ACMG Mountain Conditions Summary for the Rockies and Columbia Mountains, October 28th, 2016

Ski reports are continuing to trickle in from the Rockies and Columbias, and a few people have been out swinging ice tools in the despite the good mountain biking in the Bow Valley over the last several days, winter has officially arrived.

So far skiing anything below 2000m in the Rockies and about 1800m in the Columbias is largely an exercise in levitation. Above these elevations reports are of a generally supportive snowpack with some good turns to be had in the right places! Still plenty of rocks, stumps, open creeks and thinly bridged crevasses to watch for. Choose smooth planar terrain and tread carefully.

The last 48 hrs have seen between 15 and 25cm of new snow above 2000m in the Rockies with similar amounts in the Columbias. This recent snow arrived with mild temperatures and strong winds, but finished with little wind, so watch for buried wind slabs near ridge crests. Parks Canada weather stations show about 45cm at Bow Summit (2000m) and 70cm at Mt Fidelity (1900m) with increasing amounts at higher elevations. Several reports of between 100-150cm of snow on higher elevation glaciers. A buried rain/melt freeze crust has been reported in some parts of the Purcells and Rockies which is something to keep an eye on, but generally there is still very limited information is available on avalanche conditions. As Larry said last week, make good terrain choices to help deal with the uncertainty in the snowpack, and make sure you REALLY understand what is going on within the snowpack on any big steep features before committing.

Avalanche forecasts are beginning to be produced by Kananaskis Country and Parks Canada and will be updated when possible until the regular reports start in mid November. Look to the MIN for local ski condition reports as well.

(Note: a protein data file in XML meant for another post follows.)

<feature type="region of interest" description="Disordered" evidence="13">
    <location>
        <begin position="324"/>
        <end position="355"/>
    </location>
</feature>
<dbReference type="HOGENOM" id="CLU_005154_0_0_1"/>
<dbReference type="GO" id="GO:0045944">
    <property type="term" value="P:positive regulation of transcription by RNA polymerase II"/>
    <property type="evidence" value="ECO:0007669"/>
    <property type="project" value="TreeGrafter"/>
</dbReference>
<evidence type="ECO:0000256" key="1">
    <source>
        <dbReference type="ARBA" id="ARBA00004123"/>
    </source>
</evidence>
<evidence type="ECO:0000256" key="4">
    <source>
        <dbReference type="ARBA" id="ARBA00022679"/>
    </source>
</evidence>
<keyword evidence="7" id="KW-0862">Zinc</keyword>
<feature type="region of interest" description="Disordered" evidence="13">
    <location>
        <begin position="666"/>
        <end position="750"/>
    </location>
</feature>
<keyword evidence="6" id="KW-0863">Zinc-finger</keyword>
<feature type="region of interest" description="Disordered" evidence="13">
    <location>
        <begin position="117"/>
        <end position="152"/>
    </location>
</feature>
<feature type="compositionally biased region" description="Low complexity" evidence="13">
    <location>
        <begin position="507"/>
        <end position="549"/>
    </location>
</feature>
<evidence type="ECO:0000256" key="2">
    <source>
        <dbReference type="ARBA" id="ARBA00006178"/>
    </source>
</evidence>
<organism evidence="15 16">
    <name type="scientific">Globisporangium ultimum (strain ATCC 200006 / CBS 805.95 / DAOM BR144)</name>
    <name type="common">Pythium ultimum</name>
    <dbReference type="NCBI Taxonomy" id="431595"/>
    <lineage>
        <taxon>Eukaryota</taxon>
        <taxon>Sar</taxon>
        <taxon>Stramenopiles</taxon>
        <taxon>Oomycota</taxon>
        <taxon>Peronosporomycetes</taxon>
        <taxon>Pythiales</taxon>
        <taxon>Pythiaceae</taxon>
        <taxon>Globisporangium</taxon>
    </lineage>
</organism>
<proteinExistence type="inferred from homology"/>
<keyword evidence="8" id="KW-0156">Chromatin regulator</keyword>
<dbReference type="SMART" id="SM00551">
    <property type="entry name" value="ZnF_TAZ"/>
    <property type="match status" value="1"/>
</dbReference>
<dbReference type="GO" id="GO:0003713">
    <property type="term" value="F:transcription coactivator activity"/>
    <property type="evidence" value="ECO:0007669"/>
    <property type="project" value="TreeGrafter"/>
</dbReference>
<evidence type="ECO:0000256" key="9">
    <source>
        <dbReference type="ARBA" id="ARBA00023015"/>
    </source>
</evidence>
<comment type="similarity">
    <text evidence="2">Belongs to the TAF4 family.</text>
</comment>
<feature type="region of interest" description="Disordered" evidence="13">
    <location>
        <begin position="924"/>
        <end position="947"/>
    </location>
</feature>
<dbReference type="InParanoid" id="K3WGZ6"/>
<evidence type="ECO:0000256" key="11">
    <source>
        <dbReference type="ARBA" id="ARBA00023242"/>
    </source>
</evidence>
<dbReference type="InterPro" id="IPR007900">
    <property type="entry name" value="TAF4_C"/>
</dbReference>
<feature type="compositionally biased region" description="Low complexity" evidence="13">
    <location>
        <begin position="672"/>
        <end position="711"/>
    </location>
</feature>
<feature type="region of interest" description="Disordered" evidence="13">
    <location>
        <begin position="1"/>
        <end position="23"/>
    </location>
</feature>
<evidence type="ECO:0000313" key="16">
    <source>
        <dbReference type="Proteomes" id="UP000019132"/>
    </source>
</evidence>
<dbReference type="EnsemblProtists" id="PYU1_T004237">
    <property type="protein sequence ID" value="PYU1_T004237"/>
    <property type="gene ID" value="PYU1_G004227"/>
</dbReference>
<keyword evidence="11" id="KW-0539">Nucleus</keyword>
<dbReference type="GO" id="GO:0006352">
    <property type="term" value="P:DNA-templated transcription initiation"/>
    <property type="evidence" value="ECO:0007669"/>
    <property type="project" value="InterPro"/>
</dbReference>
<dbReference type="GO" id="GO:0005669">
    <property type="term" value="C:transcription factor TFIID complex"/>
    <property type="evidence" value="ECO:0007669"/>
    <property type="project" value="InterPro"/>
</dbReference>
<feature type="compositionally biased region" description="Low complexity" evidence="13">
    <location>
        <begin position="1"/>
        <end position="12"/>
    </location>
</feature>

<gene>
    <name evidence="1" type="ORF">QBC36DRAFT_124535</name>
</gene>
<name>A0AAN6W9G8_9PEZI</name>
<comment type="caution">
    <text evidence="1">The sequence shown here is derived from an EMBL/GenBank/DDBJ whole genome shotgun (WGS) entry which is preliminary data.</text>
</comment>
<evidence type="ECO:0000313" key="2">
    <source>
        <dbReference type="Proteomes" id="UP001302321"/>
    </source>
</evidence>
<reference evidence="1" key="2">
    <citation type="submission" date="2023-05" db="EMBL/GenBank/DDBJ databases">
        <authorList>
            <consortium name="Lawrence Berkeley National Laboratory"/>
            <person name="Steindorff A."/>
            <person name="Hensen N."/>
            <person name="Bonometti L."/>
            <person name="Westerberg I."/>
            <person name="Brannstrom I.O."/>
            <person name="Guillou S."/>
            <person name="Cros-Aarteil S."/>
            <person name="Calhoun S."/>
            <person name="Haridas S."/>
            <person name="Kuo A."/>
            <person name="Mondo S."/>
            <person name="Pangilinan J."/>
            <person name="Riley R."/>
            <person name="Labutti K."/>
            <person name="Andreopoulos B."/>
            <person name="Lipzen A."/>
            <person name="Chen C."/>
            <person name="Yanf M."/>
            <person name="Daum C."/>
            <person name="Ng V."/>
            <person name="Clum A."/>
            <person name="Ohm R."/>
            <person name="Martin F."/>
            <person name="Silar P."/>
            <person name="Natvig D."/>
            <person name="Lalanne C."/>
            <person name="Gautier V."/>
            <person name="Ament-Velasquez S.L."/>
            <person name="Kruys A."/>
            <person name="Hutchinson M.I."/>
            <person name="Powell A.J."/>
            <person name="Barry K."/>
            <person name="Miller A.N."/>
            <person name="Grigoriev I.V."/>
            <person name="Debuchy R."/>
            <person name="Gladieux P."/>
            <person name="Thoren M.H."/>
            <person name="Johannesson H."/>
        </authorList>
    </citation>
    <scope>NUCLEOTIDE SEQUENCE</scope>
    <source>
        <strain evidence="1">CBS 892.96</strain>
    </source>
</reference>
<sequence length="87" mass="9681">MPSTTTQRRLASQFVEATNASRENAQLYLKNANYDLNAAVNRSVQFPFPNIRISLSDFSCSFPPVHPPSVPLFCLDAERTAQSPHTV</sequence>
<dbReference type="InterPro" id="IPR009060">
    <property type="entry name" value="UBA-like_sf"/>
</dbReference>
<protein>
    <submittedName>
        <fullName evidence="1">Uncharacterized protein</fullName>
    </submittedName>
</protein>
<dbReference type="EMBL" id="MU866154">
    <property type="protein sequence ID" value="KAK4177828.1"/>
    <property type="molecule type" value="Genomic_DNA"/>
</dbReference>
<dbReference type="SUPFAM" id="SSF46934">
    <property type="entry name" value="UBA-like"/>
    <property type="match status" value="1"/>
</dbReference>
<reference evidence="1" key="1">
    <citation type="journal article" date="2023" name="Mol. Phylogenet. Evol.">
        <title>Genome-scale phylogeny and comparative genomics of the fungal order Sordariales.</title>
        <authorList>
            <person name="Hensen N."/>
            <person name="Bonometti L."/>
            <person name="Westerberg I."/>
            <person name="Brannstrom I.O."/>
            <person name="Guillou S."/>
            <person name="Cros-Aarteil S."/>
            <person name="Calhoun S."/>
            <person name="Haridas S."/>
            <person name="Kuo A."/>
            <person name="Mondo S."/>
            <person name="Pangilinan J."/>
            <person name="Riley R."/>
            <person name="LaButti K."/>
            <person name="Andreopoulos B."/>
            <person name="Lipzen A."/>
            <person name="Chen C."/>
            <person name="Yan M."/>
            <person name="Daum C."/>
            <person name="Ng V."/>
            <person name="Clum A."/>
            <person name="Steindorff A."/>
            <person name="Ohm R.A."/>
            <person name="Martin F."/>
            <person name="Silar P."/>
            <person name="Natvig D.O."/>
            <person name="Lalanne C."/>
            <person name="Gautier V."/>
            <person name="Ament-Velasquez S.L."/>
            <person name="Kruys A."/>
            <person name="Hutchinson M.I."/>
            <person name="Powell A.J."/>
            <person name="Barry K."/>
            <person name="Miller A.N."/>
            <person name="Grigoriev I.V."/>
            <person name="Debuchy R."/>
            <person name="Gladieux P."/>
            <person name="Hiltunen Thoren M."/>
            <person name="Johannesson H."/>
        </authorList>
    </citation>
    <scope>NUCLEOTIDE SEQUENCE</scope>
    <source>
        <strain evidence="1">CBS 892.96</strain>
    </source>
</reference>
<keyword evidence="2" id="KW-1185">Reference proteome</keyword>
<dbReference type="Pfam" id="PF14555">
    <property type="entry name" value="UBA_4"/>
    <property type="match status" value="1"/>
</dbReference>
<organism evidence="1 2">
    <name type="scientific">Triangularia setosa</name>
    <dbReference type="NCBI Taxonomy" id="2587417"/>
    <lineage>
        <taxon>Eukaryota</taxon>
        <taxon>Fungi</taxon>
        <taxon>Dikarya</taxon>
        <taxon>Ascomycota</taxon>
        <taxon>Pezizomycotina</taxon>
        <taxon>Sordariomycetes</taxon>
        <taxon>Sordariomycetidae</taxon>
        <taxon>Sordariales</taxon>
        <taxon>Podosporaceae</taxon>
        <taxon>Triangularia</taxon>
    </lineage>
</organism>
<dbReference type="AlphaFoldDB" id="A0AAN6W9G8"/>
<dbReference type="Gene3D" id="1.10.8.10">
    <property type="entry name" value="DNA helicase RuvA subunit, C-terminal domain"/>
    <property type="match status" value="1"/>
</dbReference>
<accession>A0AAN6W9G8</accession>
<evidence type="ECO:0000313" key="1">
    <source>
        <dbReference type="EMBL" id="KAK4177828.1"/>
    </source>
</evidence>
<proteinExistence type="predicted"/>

There have been a few people exploring the higher elevation waterfall ice in the Rockies with success, though most of the ice below treeline has melted. Probably still best to bring along a bit of rock protection in case it feels different than it looked from the car, and carry plenty of respect for the newly formed thin ice. Typical early season ice venues like Ranger Creek now have enough snow to produce avalanches, so bringing avalanche gear with you to the climbs is a good idea.

The forecast for the weekend is for showery weather starting late Saturday through Sunday, especially in the BC interior, with snow at higher elevations. After this the Rockies looks a bit drier while the showers continue for the interior. Looks like decent conditions for ice to form and the upper elevation snowpack to deepen.

Conrad Janzen
ACMG Mountain Guide

On The Map

These observations and opinions are those of the person who submitted them. The ACMG and its members take no responsibility for errors, omissions, or lapses in continuity. Conditions differ greatly over time and space due to the variable nature of mountain weather and terrain. Application of this information provides no guarantee of increased safety. Do not use the Mountain Conditions Report as the sole factor in planning trips or making decisions in the field.